Ubuntu 12.04 Ultimate Server Guide

Part 7: Connecting Ubuntu Clients

The clients are going to be configured so that they mount home directories from the server and verify usernames and passwords using LDAP and Kerberos.

I won’t cover the installation of Ubuntu itself here (it’s incredibly simple and there are a million guides, videos, etc. out there if you do need help) however, it is important that during the install, when asked to specify the machine’s hostname, you enter its FQDN, e.g. dan-desktop.danbishop.org

If you forget to do this, or are working with an existing Ubuntu installation, then edit /etc/hosts and change the line that reads “ dan-desktop” to read “ dan-desktop.danbishop.org dan-desktop”.

You MUST check that the command “hostname -f” outputs yourmachine.yourdomain (e.g. dan-desktop.danbishop.org) BEFORE proceeding any further.

I also recommend you create a local user during the install named “adminlocal”. We will use this account to configure the client.

First we need to install SSSD on the client, this will handle all LDAP and Kerberos configuration as well as providing a caching service for both should the network become unavailable.

sudo apt-get install sssd libsss-sudo krb5-user nfs-common autofs

Answer the questions about the kerberos domain if asked, e.g. domain name: DNABISHOP.ORG, server: kerberos.danbishop.org, admin server: kerberos.danbishop.org

Time to configure sssd.conf. This file may, or may not already exist, but in any case you’re going to want to change a few things for optimum configuration. I suggest proceeding like this:

sudo nano /etc/sssd/sssd.conf
config_file_version = 2
reconnection_retries = 3
sbus_timeout = 30
services = nss, pam, sudo
domains = danbishop.org

filter_groups = root
filter_users = root
reconnection_retries = 3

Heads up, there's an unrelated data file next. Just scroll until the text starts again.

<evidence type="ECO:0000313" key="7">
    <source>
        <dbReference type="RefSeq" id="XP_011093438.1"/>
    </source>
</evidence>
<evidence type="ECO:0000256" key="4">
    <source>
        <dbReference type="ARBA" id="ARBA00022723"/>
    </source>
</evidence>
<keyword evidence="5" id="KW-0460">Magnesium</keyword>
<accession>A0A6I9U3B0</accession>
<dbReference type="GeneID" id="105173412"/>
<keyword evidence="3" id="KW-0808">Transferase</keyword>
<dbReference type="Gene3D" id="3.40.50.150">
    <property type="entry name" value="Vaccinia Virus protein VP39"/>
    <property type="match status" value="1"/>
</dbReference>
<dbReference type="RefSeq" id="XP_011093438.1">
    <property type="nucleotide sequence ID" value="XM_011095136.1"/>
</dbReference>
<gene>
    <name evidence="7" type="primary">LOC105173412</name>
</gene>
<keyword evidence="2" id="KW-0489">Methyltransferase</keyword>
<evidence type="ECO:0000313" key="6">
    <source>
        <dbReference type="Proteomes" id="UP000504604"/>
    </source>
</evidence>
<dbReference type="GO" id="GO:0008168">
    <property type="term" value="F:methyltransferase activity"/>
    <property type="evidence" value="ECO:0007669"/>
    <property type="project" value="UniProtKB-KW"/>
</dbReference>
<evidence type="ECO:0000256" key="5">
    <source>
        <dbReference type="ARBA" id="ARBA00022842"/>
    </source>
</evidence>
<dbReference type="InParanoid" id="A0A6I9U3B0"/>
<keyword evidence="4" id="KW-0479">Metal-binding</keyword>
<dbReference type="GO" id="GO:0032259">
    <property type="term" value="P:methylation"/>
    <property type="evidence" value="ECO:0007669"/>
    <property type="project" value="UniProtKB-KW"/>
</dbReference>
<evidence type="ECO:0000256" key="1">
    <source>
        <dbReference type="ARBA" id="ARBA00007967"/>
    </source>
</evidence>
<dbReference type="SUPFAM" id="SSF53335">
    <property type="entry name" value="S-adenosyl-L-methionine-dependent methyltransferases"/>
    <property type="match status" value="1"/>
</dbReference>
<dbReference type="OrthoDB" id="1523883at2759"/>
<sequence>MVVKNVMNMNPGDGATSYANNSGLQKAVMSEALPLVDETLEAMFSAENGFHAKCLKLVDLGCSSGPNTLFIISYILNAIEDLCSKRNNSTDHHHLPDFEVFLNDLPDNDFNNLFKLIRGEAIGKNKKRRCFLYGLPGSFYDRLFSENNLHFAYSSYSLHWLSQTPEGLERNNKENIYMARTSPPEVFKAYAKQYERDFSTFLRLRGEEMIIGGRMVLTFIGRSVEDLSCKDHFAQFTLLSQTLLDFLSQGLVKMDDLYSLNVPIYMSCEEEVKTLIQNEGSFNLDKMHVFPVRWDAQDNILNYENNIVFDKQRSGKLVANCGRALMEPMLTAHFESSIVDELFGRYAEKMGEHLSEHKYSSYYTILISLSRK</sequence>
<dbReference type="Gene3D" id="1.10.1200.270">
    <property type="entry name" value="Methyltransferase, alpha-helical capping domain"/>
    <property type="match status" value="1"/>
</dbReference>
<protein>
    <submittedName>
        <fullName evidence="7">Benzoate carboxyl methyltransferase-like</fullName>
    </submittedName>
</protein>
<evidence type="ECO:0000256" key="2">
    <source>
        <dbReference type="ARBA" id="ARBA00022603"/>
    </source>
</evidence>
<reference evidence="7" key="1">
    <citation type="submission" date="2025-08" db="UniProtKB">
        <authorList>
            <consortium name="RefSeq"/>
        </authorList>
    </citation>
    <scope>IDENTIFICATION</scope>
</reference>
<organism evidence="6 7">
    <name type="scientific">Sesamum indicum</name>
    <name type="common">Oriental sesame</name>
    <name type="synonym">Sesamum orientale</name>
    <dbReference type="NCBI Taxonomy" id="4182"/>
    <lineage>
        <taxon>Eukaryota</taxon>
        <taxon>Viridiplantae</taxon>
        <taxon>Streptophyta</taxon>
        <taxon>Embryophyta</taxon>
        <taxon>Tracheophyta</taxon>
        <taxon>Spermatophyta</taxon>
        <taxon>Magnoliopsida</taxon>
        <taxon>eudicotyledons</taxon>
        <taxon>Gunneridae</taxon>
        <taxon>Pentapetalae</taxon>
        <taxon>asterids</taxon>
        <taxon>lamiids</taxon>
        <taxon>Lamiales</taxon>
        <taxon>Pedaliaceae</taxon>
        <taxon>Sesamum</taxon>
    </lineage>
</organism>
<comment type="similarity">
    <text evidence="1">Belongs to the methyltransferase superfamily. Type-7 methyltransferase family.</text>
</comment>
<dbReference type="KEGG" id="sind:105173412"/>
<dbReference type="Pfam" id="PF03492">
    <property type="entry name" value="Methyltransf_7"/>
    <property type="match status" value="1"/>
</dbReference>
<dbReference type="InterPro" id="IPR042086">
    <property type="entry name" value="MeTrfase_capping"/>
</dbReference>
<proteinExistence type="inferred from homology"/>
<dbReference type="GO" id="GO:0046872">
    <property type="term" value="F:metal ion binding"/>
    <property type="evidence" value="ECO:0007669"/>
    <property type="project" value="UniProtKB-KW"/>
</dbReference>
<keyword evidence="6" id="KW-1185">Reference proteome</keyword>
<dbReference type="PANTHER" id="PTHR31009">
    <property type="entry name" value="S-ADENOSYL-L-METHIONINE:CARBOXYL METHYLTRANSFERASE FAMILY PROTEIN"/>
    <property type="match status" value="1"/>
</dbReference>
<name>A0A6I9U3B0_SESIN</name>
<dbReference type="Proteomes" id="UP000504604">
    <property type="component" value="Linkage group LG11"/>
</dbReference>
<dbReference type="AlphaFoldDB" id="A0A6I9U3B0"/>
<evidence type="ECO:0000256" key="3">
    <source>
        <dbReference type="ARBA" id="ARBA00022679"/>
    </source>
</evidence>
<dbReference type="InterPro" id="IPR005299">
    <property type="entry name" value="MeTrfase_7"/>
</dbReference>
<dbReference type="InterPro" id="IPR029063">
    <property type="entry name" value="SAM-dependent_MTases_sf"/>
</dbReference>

reconnection_retries = 3

; Using enumerate = true leads to high load and slow response
enumerate = false
cache_credentials = false

id_provider = ldap
auth_provider = krb5
chpass_provider = krb5

ldap_uri = ldap://ldap.danbishop.org
ldap_search_base = dc=danbishop,dc=org
ldap_sudo_search_base = ou=sudoers,dc=danbishop,dc=org
ldap_tls_reqcert = never

krb5_kdcip = kerberos.danbishop.org
krb5_realm = DANBISHOP.ORG
krb5_changepw_principle = kadmin/changepw
krb5_auth_timeout = 15
krb5_renewable_lifetime = 5d

In order for sssd to start correctly, the config file needs to be readable only by the root user, if the file already existed when you went to edit it, this step shouldn’t be necessary:

sudo chmod 600 /etc/sssd/sssd.conf

Now we can restart sssd and you should be able to login at the terminal as one of your LDAP/Kerberos users:

sudo service sssd restart

At this point, you’ll find that you can now su to any user in your domain using the terminal. However, you won’t be able to log in graphically as domain users don’t currently have a home directory… let’s sort that now.

Although we have configured everything so that clients can get kerberos settings from DNS… kadmin does not fully support this 🙁

This means we’re going to have to make a small change to /etc/krb5.conf on the clients to make the following steps a LOT easier.

sudo dpkg-reconfigure krb5-config

Enter the realm again (DANBISHOP.ORG – it should already be present) and then when asked whether you’d like to add the realm information to /etc/krb5.conf select YES, not the default option of no. Now enter the kerberos server and admin server addresses (both kerberos.danbishop.org).

Now we’re going to create a kerberos principal for NFS on the client like so:

kadmin -p dan/admin -q "addprinc -randkey nfs/$(hostname -f)"

Having specified the admin server in /etc/krb5.conf we can run these command directly from the client.

Now we need to add the principal that’s just been created on the server, to the keytab file on the client:

sudo kadmin -p dan/admin -q "ktadd nfs/$(hostname -f)"

Configuring NFS

NFS needs to be configured to use kerberos by editing /etc/default/nfs-common: